Stay in tune with your natural cycle

Wherever you look in nature there are automatic mechanisms that work to maintain a state of natural balance, such as the nitrogen cycle of the planet, the cycle of the seasons, the balance of ecospheres.

Our own bodies have these mechanisms as well, governing a myriad of attributes from sodium and potassium balance, to hormonal equilibrium to the homeostatic systems that maintain our body temperature. 

It is a prime directive of our instinct to maintain us in an optimum state of balance. Unlike the rest of nature, however, we as humans have a conscious mind that can override our instinctual programming – an obvious example being our ability to forcibly stay awake – at least to a point!

In the same way as humankind is placing a stress on the planet’s ability to maintain a balance appropriate to sustain our way of life, we are able to place a stress on our own systems and their ability to maintain an optimum balance.

The most important issue in work-life balance then goes beyond the question of balancing work and personal time. More significant is the question of whether our lifestyle places excessive demands on our systems that may eventually lead to an imbalance that in turn leads to ill health, physically or psychologically.

The issue can be compounded by the fact that busy people, with over active minds and multiple pressures, are more likely to ignore the subtle and sometimes obvious signals that their “systems” try to give them. Feelings of being overtired, lack of motivation, anxiety, even mild to moderate depression, are all messages that should be listened to. Yet they can be easily ignored with the idea of “soldiering on”.

All this is leading to the point that to maintain an optimum life balance it is imperative to know yourself, to learn to listen and respond to your instinct, and to be aware in a more conscious way of your state of balance.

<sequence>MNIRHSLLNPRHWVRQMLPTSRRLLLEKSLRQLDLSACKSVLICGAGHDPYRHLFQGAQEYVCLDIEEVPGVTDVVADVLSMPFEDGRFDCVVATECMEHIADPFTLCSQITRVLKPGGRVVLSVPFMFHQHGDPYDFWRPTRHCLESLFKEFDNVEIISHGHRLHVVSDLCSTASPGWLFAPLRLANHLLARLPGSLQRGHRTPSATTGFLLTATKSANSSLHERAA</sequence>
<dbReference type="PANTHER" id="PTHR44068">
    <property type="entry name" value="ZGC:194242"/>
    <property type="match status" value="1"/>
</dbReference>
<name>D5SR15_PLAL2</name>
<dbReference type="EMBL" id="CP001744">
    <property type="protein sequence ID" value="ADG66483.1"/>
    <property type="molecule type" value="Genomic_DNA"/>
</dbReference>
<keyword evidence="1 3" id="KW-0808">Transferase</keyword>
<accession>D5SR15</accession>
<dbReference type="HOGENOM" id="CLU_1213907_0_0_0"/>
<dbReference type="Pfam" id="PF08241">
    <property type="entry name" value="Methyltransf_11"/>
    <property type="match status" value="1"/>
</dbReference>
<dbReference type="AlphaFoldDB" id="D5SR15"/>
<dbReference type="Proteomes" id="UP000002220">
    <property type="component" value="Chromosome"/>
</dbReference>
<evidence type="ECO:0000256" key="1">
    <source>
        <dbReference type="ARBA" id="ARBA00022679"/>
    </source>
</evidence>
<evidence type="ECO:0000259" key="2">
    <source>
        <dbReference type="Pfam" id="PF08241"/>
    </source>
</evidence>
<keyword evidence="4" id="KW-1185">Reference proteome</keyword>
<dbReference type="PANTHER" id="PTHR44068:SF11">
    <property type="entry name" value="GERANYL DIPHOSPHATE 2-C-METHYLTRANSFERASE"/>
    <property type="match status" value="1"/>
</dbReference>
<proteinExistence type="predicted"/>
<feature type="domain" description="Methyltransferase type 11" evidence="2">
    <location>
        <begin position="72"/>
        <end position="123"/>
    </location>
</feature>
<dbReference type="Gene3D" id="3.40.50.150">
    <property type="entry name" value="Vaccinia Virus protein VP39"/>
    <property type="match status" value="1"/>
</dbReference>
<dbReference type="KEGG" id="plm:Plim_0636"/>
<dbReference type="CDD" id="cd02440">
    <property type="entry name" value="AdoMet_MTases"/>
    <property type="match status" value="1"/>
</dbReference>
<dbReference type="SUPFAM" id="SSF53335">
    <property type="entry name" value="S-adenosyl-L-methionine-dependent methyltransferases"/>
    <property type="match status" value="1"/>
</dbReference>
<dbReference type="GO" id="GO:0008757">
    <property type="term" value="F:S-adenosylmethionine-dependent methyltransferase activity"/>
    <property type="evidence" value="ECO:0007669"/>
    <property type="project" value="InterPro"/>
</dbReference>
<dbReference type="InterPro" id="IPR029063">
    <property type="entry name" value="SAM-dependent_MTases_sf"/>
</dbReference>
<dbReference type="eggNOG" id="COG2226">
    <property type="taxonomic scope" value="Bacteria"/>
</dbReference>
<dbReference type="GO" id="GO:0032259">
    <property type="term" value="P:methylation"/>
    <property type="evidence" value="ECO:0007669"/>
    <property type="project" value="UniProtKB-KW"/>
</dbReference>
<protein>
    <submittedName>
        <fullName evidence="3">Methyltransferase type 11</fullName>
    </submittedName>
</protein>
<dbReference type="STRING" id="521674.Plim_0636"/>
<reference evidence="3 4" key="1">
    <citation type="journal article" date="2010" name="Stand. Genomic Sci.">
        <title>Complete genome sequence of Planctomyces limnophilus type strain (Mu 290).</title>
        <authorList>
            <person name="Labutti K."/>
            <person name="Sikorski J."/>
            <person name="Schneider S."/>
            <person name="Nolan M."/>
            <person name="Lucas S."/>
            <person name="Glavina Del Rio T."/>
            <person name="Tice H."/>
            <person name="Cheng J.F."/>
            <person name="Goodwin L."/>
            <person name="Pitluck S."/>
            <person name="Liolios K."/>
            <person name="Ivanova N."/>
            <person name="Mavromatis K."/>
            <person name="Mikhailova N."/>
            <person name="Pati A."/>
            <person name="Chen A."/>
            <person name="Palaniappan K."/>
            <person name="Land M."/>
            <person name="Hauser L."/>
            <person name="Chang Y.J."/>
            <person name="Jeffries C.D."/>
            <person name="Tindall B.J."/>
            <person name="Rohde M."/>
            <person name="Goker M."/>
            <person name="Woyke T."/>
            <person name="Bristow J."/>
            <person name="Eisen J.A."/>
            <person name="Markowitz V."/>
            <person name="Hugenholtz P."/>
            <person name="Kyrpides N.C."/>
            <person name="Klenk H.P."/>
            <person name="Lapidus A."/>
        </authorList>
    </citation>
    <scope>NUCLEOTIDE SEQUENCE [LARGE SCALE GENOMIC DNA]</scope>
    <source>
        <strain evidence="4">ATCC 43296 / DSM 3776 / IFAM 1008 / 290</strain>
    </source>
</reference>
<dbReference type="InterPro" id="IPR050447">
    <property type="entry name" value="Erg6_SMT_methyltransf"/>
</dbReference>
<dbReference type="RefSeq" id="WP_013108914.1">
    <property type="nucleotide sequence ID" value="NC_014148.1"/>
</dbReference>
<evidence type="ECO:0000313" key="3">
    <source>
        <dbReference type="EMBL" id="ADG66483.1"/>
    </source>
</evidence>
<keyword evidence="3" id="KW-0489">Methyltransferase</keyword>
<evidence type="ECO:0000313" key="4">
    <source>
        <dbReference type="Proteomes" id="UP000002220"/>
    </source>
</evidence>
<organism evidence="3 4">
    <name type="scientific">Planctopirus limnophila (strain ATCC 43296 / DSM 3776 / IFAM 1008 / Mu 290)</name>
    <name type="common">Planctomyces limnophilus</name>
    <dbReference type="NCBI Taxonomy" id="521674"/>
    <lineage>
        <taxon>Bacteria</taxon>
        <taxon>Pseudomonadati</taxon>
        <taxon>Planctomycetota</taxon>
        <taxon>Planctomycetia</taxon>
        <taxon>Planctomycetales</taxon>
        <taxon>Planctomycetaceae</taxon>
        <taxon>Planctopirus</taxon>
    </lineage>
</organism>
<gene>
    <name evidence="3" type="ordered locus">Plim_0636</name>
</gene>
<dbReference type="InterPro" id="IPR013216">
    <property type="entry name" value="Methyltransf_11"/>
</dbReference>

A simple practice that can aid this is to spend five minutes in the day, preferably in the morning before the day’s activity, to try to consciously register your state of balance. In this period use these prompter questions for reflection.

  1. What’s your physical state – what mark would you give out of 10 for your physical condition?
  1. What’s your mental state – bright and alert? Dull and slow? Give yourself a mark out of 10 as to how prime you are mentally.
  1. What’s your emotional state – calm and ready? Anxious? Despondent? Irritable? Motivated? Give yourself a mark out of 10 for emotional steadiness and resilience.
  1. An open question - What are you in need of? Bear in mind there could be multiple answers at different levels. A hearty breakfast, exercise, confirmation and recognition, some serious downtime, fresh inspiration, understanding.
Where you can (and it won’t always be possible) try to schedule your time to match how you are that day. If you have a conflict to resolve, you don’t want to go into it if you’re not feeling emotionally resilient. If there are key decisions to make it’s better to be calm and mentally alert.

Where you discover a need, fulfil it as soon can. If you have to postpone it, at least try to make a bargain with yourself about when it will be fulfilled.

These questions are meant simply as starters. I personally believe that being more in tune with yourself, with a more conscious ongoing self-awareness, is absolutely fundamental to leading a more balanced and fulfilled life inside and outside work, and in being better able to handle a challenging and demanding lifestyle.

To contact Nick Woodeson, please email him at